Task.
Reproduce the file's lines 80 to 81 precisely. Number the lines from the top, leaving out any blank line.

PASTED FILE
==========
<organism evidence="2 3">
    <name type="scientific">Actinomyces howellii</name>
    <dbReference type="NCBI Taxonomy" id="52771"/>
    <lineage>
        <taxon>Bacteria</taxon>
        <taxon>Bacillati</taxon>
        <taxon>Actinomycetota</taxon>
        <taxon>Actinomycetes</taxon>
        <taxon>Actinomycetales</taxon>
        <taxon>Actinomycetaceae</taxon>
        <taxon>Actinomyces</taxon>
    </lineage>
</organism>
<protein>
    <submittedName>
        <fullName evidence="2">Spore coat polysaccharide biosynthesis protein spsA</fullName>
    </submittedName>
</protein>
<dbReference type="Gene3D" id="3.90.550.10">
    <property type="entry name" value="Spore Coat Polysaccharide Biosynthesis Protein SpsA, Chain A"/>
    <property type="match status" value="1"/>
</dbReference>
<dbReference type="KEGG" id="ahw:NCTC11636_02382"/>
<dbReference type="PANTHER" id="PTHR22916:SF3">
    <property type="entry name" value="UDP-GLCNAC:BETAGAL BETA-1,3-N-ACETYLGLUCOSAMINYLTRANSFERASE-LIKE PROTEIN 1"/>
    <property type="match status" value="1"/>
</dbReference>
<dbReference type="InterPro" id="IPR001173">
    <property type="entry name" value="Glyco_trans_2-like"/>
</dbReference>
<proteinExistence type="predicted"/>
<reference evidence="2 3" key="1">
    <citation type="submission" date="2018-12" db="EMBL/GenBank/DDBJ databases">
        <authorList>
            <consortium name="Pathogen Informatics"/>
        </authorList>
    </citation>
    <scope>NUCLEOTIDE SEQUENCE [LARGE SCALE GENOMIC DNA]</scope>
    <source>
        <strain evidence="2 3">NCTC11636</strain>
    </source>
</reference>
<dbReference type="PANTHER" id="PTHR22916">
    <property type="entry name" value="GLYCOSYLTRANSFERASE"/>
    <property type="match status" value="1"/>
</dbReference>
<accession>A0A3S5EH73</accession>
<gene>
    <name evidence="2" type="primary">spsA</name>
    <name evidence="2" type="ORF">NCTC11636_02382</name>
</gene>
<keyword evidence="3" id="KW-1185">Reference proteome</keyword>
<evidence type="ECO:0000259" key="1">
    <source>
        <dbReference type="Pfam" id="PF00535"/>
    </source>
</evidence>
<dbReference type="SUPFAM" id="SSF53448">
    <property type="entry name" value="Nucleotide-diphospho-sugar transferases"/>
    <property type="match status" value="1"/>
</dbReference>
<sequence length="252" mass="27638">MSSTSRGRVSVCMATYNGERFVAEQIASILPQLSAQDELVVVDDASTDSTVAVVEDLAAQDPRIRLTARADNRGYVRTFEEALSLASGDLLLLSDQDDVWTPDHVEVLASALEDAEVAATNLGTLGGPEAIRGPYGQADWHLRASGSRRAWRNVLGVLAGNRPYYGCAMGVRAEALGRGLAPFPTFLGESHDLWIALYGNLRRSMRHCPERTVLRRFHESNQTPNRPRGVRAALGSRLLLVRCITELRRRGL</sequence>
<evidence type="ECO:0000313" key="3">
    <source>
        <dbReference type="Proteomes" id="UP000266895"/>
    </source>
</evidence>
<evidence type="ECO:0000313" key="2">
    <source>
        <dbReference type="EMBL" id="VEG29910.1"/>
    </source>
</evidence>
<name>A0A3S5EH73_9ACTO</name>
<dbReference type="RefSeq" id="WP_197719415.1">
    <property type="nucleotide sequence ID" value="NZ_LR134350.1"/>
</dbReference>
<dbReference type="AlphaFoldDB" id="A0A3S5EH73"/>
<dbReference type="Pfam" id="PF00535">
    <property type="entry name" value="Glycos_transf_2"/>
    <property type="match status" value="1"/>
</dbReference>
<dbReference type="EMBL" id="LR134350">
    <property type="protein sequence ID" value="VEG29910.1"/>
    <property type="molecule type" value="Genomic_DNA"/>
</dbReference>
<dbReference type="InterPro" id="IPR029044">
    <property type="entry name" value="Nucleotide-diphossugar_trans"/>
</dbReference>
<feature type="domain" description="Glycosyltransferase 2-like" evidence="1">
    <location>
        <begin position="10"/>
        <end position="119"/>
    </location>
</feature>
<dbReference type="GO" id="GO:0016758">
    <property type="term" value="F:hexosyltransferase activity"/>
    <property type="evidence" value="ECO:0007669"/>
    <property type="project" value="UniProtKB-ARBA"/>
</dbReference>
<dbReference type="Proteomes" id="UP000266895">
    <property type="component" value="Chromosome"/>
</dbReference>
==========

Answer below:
    <property type="match status" value="1"/>
</dbReference>